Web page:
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    If I understand correctly, this would give pure Rust programs all of the redistributability benefits of MUSL with none of the fuss it takes to build. I can’t wait!

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      Finally. libc-less Rust has been a goal for a long time. It was tried in steed, but steed got abandoned. I pray rustix goes over the finish line this time.

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        I assume this means we can have a std that is unsafe free, since that would effectively be “pushed down” one level into Rustix instead?

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          Yes this will reduce amount of unsafe in std.

          On the other hand, my impression is that reducing amount of unsafe in std is a non-goal or at least a low priority. Some people even think amount of unsafe in std should be increased (so that they can be properly audited and rest of ecosystem can use less unsafe).

          std is very performance sensitive and contains lots of unsafe usages for performance for codes that can be written unsafe free. BTree is a good example: it is known std-compatible BTree can be written without any unsafe, but it is a little bit slower. So std BTree is full of unsafe.

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            Performance related unsafe aside, surely it is a goal to have as small amount of unsafe in std as possible?

            Without knowing the exact details, my gut feeling is that merging Rustix into std would maybe make it easier to review the use of unsafe. To currently review something like std::fs means I both need to know what libc does, that the mapping between std and libc is correct, and trust that libc does the right thing against the kernel (which hopefully isn’t too much of a problem).

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              I think people are unwilling to delete unsafe if it causes 1% performance regression. That’s what I meant about low priority. Priority is about tradeoff.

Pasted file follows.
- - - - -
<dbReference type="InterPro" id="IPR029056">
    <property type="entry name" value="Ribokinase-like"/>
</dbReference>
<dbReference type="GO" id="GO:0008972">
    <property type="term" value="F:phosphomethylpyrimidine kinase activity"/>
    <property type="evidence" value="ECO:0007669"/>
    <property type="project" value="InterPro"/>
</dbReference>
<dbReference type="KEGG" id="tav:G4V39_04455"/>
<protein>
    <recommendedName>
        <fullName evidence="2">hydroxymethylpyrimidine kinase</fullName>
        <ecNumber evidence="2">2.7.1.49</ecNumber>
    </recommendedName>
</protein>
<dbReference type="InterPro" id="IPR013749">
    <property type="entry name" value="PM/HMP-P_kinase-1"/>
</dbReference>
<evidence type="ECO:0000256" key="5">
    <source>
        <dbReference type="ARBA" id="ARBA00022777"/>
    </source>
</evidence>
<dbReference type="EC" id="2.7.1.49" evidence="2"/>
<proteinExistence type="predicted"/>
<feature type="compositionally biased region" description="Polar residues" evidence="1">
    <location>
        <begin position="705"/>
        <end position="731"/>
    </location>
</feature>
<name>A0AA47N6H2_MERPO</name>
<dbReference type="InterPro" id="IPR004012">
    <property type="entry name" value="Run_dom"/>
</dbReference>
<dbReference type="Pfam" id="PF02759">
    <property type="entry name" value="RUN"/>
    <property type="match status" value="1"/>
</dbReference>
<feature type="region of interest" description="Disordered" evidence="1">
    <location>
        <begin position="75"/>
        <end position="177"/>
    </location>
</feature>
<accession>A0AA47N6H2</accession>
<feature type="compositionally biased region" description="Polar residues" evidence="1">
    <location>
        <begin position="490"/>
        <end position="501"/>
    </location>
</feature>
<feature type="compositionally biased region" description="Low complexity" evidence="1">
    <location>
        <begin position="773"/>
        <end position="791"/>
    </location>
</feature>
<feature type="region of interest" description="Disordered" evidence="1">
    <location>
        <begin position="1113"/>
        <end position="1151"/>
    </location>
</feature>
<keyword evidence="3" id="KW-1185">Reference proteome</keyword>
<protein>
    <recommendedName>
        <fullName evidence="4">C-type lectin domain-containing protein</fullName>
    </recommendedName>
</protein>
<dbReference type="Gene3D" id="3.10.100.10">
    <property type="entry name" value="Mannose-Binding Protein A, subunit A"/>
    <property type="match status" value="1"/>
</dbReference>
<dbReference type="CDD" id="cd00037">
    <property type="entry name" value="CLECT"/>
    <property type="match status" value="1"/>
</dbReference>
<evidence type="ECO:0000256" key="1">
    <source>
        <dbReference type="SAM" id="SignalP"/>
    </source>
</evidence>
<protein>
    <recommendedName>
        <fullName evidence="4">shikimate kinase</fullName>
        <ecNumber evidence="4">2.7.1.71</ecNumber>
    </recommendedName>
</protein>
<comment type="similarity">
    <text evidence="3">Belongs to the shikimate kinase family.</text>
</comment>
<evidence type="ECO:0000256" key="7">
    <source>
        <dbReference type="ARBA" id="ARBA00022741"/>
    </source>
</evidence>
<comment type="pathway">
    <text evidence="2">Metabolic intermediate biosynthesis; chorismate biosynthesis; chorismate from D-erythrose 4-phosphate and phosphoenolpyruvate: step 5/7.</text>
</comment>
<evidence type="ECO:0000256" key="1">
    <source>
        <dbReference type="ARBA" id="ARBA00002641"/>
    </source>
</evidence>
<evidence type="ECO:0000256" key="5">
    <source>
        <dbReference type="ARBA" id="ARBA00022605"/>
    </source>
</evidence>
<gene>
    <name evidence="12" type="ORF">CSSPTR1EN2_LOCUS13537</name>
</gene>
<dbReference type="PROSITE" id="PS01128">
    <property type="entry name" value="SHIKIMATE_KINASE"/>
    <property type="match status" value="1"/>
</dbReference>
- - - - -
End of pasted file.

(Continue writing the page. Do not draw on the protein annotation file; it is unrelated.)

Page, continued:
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                According to the article, rustix-based std is actually faster than current unsafe for some APIs.

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                  For OS calls yes. But you won’t get that speed for data structures like B-Trees - and if you’re removing unsafe there why not at both places, will be the question. I think that rust isn’t ready to abandon libc for its stable experience over something that’s some weeks to months old and has to be maintained for every arch, while libc already works and has more eyes/testers on its code. Especially since go already tried to replace libc and failed in the end. Maybe in the futures and I could imagine that it’ll be easy to switch to this as the std, but for now there are probably bigger issues.

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                    Also, Linux is the only OS where raw syscalls are The Official Public API. Pretty much everywhere else you are strongly advised NOT to abandon libc.

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                      I believe OpenBSD even kills the process if it tries to talk syscalls directly without going through its libc

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                One of the deciding factors of “does this go in std or not” is whether it needs unsafe to run well or not. This is one reason PRNG’s and regex’s aren’t in std.